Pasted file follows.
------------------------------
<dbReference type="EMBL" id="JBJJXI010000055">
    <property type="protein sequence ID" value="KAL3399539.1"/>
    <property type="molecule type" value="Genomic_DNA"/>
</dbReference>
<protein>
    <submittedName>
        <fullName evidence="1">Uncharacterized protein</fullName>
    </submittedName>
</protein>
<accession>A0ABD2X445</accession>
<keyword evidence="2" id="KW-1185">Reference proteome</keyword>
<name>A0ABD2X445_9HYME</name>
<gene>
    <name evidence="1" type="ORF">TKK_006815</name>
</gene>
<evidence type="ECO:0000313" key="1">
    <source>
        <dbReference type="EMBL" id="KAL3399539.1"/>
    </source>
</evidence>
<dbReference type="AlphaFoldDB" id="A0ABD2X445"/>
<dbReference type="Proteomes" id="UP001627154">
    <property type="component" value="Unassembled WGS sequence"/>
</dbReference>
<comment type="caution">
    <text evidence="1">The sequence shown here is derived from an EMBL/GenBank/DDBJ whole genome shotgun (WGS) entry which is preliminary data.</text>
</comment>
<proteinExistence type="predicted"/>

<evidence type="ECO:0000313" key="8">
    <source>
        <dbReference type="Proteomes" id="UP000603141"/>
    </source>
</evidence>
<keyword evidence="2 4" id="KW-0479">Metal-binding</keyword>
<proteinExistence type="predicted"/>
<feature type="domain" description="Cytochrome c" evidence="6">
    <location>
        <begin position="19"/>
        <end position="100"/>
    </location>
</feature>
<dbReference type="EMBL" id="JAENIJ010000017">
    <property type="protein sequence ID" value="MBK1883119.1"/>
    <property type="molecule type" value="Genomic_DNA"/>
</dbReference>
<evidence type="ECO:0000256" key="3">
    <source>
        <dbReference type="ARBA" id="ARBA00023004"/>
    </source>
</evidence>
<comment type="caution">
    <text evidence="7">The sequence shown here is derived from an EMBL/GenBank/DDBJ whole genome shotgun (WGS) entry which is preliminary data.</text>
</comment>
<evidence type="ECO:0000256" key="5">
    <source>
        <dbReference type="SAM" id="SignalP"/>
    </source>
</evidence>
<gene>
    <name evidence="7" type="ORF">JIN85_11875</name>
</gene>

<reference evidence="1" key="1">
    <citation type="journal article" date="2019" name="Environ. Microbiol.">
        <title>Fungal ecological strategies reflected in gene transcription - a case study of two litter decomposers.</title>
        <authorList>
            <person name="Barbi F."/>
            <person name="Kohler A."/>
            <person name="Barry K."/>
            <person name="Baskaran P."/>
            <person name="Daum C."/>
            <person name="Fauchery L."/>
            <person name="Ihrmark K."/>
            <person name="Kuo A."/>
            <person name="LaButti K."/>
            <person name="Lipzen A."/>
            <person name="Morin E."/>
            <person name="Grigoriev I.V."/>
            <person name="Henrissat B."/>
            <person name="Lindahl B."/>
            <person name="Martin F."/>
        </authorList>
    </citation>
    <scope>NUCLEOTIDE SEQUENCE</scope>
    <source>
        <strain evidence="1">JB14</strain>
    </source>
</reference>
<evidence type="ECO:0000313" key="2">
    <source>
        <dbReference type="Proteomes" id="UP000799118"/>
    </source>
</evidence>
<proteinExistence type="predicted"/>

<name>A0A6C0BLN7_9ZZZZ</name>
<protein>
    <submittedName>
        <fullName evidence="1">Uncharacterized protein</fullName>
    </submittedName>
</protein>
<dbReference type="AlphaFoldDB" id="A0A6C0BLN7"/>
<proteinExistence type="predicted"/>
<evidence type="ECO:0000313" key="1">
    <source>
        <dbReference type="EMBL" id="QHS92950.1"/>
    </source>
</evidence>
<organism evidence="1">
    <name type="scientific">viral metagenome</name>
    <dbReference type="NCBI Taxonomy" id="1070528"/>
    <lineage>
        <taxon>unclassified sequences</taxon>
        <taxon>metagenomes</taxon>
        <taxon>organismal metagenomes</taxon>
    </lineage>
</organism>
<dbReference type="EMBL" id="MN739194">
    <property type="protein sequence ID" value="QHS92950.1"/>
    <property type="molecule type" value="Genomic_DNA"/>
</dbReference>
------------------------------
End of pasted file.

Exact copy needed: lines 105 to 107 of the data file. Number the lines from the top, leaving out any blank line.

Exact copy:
    </source>
</evidence>
<organism evidence="1">